This report about him spread through the whole of Judea and in all the surrounding region.


Last week I went to see the new movie Ironman 3, the story of Tony Stark, a genius billionaire who wears a metal suit which gives him super powers while shielding him from bullets, fire and explosions. Don’t worry I will not give you any spoilers other than to say that like in the previous 2 movies we are confronted with a paradox; The same suit which Tony Stark uses to protect himself from enemies, acts as a shield against the efforts of those who love him and are trying to get close to him.

Some might say it is very difficult to find deep theological insights in summer super hero movies. But the fact is the contrast between Ironman and Jesus could not pass unnoticed. Believe it or not if you think about it Our Lord Jesus is everything Tony Stark (Ironman) is not. Jesus was poor, and humble; Tony is rich and arrogant. Jesus was wise; Tony although a brilliant scientist lacks the ability to connect with others an live a normal life. Jesus was compassionate while Tony Stark is self-centered.

What made Jesus so special was that although he had divine powers he was always willing to get close and touch the people who needed him; what makes Tony Stark special is just an iron suit which although giving him super powers, keeps his friends and the people who love him way.

I know I’m supposed to enjoy the movies, but it stroke me how Tony Stark instead of trying to overcome the shielding effects of his Iron suit actually used it as an excuse to remain isolated from his friends. Sadly, this is a trait many of us share with Ironman. For some people the idea of pushing others away, of keeping others from getting to close, becomes a way of life. Instead of using an Iron suit, they use their bad temper, grumpiness, or even false pretenses. They think that by showing to others they are smarter, stronger or even wealthier those around them they will be kept at bay, where they belong.

We can all say that we know someone like that. What is harder to admit to ourselves is that, if we think really hard, we all do this in one way or another. And by imitating Tony Stark in this specific point, we become the complete opposite of who we are supposed to be. The model of our lives, the Lord Jesus. Our Savior never wore a shield to keep others away from himself; in fact he made sure to eliminate anything which could potentially isolate him from others.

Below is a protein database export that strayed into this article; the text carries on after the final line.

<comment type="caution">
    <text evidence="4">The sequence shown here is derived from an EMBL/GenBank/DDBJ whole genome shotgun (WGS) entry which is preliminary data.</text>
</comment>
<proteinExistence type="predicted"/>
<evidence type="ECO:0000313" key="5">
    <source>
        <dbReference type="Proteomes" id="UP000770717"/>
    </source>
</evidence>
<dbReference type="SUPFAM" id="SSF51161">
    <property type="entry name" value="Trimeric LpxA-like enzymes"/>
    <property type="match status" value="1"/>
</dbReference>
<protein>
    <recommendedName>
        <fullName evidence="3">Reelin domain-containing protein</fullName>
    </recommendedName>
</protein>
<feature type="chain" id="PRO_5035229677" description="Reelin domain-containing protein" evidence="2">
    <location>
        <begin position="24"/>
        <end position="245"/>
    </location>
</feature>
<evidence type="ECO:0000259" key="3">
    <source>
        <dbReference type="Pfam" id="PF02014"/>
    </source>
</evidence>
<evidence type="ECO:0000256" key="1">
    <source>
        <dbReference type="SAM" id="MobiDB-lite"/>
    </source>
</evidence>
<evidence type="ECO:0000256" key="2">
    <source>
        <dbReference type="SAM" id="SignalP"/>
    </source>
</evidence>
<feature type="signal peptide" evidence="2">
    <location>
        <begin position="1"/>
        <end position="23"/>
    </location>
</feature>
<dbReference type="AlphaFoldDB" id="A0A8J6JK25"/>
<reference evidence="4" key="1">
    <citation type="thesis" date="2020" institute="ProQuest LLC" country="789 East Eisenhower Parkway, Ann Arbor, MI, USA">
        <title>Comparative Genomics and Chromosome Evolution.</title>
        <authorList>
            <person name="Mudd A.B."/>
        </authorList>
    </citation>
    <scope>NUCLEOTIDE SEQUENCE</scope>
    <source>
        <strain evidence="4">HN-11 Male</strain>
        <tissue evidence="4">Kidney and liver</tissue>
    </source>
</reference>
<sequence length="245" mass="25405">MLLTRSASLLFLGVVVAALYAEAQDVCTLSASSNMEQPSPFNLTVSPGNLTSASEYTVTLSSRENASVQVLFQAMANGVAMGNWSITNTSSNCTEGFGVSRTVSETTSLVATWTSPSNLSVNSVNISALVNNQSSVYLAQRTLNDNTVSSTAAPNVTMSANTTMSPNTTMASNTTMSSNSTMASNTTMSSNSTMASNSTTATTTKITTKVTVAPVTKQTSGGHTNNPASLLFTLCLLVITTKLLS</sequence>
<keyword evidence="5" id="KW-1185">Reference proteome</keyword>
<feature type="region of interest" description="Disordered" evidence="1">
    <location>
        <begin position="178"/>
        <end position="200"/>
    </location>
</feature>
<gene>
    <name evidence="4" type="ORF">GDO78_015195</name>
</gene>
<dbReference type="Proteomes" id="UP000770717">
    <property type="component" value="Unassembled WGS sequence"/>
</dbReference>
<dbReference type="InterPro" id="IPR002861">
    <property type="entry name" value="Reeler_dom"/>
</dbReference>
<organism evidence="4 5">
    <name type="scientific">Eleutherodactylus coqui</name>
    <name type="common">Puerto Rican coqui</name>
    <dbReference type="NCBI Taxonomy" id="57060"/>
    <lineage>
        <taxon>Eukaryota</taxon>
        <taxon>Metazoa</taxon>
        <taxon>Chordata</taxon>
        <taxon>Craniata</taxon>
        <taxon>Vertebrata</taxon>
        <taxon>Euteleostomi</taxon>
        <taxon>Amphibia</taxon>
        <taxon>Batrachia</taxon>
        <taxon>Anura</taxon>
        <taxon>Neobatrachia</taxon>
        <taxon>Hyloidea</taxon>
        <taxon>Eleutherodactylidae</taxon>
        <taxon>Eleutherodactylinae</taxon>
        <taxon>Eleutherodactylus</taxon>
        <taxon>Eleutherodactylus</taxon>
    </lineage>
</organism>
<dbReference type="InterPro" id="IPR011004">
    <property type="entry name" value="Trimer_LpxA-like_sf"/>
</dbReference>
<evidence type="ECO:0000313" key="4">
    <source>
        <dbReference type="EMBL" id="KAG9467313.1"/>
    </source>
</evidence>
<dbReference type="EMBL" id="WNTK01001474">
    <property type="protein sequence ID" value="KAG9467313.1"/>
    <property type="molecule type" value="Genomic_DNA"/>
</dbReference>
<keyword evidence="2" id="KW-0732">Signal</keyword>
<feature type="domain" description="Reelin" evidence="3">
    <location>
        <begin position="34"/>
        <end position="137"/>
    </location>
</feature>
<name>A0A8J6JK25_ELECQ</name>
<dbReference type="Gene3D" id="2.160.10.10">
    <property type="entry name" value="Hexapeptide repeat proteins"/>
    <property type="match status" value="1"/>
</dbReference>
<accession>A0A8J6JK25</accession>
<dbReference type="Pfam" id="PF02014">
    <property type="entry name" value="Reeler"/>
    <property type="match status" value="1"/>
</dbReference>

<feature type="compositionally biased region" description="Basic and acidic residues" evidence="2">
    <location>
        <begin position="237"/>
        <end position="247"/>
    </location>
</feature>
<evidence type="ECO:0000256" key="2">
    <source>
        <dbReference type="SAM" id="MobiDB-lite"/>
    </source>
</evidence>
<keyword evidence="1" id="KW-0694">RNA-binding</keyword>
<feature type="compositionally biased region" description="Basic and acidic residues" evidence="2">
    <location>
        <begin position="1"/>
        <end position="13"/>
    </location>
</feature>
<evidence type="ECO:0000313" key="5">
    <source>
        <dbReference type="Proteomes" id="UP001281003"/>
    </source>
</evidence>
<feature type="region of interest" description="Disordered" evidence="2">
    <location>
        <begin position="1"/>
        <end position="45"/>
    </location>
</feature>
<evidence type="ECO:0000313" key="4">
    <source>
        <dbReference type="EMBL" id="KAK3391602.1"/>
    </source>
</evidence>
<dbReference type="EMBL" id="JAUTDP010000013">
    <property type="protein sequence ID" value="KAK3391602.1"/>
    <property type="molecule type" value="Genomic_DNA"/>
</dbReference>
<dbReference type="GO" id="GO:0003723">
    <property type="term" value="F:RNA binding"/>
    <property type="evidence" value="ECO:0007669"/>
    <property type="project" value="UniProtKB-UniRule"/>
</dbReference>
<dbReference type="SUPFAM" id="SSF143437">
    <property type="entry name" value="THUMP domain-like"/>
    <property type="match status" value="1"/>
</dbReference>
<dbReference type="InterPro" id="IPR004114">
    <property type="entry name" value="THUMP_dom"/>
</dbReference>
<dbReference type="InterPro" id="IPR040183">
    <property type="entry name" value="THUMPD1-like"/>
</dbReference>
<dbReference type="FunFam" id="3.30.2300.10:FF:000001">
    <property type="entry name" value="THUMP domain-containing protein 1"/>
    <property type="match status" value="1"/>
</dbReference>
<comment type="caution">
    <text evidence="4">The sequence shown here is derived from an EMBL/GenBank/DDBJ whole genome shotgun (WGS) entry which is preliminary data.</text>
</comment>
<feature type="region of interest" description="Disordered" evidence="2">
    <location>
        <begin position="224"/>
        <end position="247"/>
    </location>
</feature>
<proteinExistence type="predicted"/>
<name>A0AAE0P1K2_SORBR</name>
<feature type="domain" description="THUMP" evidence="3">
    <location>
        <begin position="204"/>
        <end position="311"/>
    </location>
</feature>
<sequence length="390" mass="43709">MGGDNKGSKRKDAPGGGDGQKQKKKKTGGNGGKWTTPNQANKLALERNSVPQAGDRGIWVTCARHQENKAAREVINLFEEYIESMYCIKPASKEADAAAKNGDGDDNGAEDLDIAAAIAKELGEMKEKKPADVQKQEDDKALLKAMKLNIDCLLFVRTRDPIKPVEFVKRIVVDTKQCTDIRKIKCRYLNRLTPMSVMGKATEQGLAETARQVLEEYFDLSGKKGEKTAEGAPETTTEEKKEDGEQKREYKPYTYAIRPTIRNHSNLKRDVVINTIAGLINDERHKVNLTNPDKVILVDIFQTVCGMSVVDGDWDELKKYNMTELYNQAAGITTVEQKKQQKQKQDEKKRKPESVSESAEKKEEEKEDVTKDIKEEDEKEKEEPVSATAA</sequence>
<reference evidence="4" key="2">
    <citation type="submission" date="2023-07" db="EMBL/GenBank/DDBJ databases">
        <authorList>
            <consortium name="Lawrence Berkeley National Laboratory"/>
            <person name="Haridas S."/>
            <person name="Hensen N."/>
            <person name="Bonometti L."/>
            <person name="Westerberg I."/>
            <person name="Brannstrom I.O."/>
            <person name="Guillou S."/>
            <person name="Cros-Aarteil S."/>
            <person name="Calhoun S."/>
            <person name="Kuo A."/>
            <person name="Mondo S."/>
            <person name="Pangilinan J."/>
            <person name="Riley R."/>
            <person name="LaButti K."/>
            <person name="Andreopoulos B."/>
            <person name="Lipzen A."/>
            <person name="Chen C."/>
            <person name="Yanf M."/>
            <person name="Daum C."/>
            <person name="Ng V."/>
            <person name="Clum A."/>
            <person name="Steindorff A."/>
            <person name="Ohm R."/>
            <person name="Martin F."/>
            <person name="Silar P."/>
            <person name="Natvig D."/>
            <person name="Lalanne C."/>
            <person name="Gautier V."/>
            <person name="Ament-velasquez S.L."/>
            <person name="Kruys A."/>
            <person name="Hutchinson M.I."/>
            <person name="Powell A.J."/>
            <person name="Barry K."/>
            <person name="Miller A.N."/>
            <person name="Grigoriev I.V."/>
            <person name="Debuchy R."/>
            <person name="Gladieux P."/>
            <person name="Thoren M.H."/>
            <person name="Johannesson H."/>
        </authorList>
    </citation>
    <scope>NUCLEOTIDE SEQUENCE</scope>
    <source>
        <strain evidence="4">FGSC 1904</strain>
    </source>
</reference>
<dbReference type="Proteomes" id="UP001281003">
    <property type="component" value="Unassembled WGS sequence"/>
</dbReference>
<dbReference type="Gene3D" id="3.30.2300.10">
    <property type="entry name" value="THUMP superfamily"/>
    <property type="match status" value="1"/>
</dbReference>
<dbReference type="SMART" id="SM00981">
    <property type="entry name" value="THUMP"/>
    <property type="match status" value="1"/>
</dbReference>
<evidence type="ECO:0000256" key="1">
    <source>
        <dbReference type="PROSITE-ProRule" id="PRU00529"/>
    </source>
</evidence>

In today’s Gospel we see a perfect example of this; Jesus is approaching a town, when he encounters the funeral procession of a man, been accompanied by his grieving mother. He could have very easily let them pass quietly and with deep respect for their suffering. Instead Jesus confronts what separates Him from those who needed him: The grief of a mother mourning her dead son, and death itself. This reaction must have been so shocking to his disciples that they remembered it long enough to record it in scripture. St Luke tells us that Jesus was so moved with pity by the woman’s sorrow that he approached her and said “Do not weep”, and then he turned, approached the coffin and touch it, bringing her dead son back to life!

My brothers and sisters this is such a personal act, of our Lord! Bringing consolation to the suffering and breaking through the barriers of sorrow and death with this just a word and His divine touch.

In our culture we are conditioned to place barriers between us and those around us. Jesus doesn’t want us to be like that. He wants us to imitate Him and break through those barriers so that we can bring his healing power to those who are suffering. He wants us to be as personal as He himself is personal. He wants us to touch, the poor and the suffering, even death itself with our own hands.

Iron man is a great movie; it is filed with great action. It is a great way to disconnect our brains for a few hours. However, after the movie is over and the credits roll, we have to enter the world in which we live, the real world, a world filled with people who might be experiencing great pain and sorrows in their lives. The Lord Jesus doesn’t call us to be super heroes, he calls us to be human… just as human as he was; to walk, to talk, to touch, and to be present to be present to each other and those who need Him.

Jesus calls us today to be his imitators, and he assures that been like him is much better than any iron suit or any superpower we whish we had.